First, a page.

The Argus at KellyGang 29/6/1880 (2)
THE MINISTRY AND THE KELLYS
Immediately after the present Ministry were settled in office the Chief Secretary, Mr Ramsay, in consultation with Mr Service, made a special investigation into the conduct of the police in connexion with the Kelly outrages. Several interviews were held with Captain Standish, the chief commissioner. Mr Ramsay pointed out the length of time that had elapsed since the first outbreak had occurred, and intimated that unless a more effectual search for the outlaws took place it would be his duty to see that there was an immediate reorganisation of the police force. Various changes were made, and movements adopted which were confidentially communicated to the press, but which it was not thought advisable in the interests of justice to make public. Among other recommendations that were adopted was the determination to withdraw the reward offered for info rmation unless the Kellys were captured within a certain time, and there is no doubt that from what has since transpired this resolution has operated with good effect. When Superintendent Hare went to take charge of the Beechworth district he received orders from Mr Ramsay that the department routine must be set aside altogether, and that he was at liberty to pick his men and to make whatever arrangements he thought proper without interference from Melbourne , and that his expenses were not to be questioned by the department. In this way a great amount of energy has been latterly thrown into the search, and gradually the gang became aware that they were closely followed. Important info rmation has, in fact, been in the hands of the police for some days past, and an outbreak in some direction was anticipated. News of the Beechworth outrage reached Melbourne on Sunday evening, and it was immediately communicated to the Chief Secretary. He found that the police did not purpose to start for the scene of the occurrence until the ordinary train on Monday morning, and he at once ordered a special train to start as early as possible on Sunday evening. It is now perfectly obvious that had this step not been taken, the old tale would have been repeated of another outrage and another disappearance of the gang. When the special arrived at Benalla, Superintendent Hare recommended that a pilot engine should be sent in front, as he apprehended the bushrangers would endeavour to rip up the track, and this suggestion was acted upon. During yesterday morning Mr Ramsay communicated with Colonel Anderson, and made the suggestion that cannon should be sent up to batter down the house. He also telegraphed to Superintendent Hare―“Is it possible to construct a bullet-proof shield or screen of deals backed with hardwood? This mounted on a dray might enable the men to approach the house.”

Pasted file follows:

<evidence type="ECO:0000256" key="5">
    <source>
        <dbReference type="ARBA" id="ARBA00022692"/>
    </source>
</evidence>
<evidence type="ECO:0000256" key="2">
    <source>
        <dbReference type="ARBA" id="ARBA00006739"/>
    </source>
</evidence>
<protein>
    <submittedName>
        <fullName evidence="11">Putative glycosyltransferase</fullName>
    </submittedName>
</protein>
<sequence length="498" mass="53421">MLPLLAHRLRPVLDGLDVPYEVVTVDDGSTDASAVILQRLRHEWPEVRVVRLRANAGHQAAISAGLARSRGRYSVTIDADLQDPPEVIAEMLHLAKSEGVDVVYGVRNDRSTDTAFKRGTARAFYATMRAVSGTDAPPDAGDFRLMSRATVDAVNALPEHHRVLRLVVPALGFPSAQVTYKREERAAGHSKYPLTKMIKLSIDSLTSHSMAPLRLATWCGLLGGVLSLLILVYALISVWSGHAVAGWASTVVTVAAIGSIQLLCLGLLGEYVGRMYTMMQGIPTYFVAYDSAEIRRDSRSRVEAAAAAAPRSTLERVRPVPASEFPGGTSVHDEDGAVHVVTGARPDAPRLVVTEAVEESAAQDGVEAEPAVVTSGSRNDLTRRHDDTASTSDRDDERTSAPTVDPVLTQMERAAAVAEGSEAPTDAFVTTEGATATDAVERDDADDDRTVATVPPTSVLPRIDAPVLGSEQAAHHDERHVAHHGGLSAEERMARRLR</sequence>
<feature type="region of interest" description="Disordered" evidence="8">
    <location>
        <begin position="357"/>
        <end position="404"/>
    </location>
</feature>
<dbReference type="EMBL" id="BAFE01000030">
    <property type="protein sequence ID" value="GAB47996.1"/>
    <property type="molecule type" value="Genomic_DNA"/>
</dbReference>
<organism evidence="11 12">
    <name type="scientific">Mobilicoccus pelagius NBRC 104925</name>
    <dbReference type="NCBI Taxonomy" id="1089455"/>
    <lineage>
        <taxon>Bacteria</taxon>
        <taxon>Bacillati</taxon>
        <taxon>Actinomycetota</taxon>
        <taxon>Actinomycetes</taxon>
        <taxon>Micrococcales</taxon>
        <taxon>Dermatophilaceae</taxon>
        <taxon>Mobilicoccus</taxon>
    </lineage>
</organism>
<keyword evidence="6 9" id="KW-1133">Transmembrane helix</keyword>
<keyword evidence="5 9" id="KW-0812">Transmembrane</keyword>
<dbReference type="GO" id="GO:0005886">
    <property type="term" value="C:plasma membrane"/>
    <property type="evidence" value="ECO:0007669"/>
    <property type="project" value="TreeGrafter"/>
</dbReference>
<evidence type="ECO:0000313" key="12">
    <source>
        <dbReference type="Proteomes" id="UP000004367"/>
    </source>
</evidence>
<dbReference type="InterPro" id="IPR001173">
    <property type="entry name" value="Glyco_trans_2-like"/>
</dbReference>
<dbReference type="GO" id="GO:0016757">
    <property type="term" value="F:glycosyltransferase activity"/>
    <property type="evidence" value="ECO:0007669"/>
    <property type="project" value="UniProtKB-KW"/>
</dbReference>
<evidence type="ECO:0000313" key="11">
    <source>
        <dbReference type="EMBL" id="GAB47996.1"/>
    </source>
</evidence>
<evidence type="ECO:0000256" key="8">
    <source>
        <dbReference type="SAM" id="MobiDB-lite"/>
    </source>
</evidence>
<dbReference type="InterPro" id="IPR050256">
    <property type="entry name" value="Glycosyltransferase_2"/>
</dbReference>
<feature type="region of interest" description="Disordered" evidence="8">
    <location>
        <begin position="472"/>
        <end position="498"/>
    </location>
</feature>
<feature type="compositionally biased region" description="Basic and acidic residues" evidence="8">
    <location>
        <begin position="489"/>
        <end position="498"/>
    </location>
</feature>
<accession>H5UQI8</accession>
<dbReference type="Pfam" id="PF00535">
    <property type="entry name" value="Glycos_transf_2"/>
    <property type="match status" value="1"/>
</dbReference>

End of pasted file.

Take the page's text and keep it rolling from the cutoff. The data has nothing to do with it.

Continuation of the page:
As the day wore on, and it was doubtful whether the gang would be dislodged before dark, the Chief Secretary sent for Mr Ellery, and asked him if he could proceed to Glenrowan by special train with the electric light, so as to prevent the escape of the murderers. Mr Ellery said that means could not be adopted in time to procure the light, and he also said that the light is so vivid and direct that it throws dark shadows, and probably would enable the bushrangers to escape rather than assist in effecting their capture. He recommended that bonfires should be made round the building, which would lighten the space between them and it. This suggestion was also telegraphed to the officer in command.